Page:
Picture: Different pills 
Doctors should better not rely
on patients concerning their
medication; © SXC

New research from Northwestern University’s Feinberg School of Medicine has found that nearly 50 percent of patients taking antihypertensive drugs in three community health centres were unable to accurately name a single one of their medications listed in their medical chart. That number climbed to 65 percent for patients with low health literacy.

“It was worse than we expected,” said lead author Stephen Persell, M.D., an assistant professor of medicine, and of the Institute for Healthcare Studies at the Feinberg School, and a physician at Northwestern Memorial Hospital. The study looked at 119 patients, average age 55, from community health centres.

Researchers asked them to name their antihypertensive drugs and then compared their answers to the drugs listed in their medical charts. While the study focused on low-income patients, Persell said other patients likely have similar trouble recalling the names and dosages of all their medications, particularly those who take a lot of different drugs and the elderly, who may have cognitive limitations. One third of the nation's 1.5 million adverse drug events occur in out-patient settings, resulting in a cost of $1 billion annually. Persell thinks this "knowledge of medication gap" may be one of the causes.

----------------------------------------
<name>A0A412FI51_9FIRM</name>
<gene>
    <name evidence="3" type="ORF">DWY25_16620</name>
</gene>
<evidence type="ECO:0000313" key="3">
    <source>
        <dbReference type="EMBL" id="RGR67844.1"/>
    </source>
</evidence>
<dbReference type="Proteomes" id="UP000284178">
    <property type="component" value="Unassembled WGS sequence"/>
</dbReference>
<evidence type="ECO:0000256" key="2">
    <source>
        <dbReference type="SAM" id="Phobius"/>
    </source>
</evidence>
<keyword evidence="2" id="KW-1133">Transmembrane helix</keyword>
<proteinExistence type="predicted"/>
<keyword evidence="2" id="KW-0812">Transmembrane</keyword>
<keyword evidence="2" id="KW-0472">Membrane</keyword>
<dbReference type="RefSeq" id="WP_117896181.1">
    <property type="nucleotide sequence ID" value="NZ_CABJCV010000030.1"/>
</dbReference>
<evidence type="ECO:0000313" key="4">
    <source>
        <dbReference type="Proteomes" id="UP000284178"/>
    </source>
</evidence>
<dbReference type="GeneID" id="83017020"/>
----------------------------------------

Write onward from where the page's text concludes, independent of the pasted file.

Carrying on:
Even examining patients’ medical records won’t necessarily tell a doctor what pills a patient is swallowing. Persell said some patients continue to fill old prescriptions even if a doctor has changed the dosages or the medication. “I’ve seen patients who continued on drugs that I told them to discontinue and stop taking drugs I never told them to stop using," Persell said. The solution is to ask patients to bring all their current medicine bottles to doctor appointments, so the physician can compare them to what has actually been prescribed in the medical charts, Persell noted.

MEDICA.de; Source: Northwestern University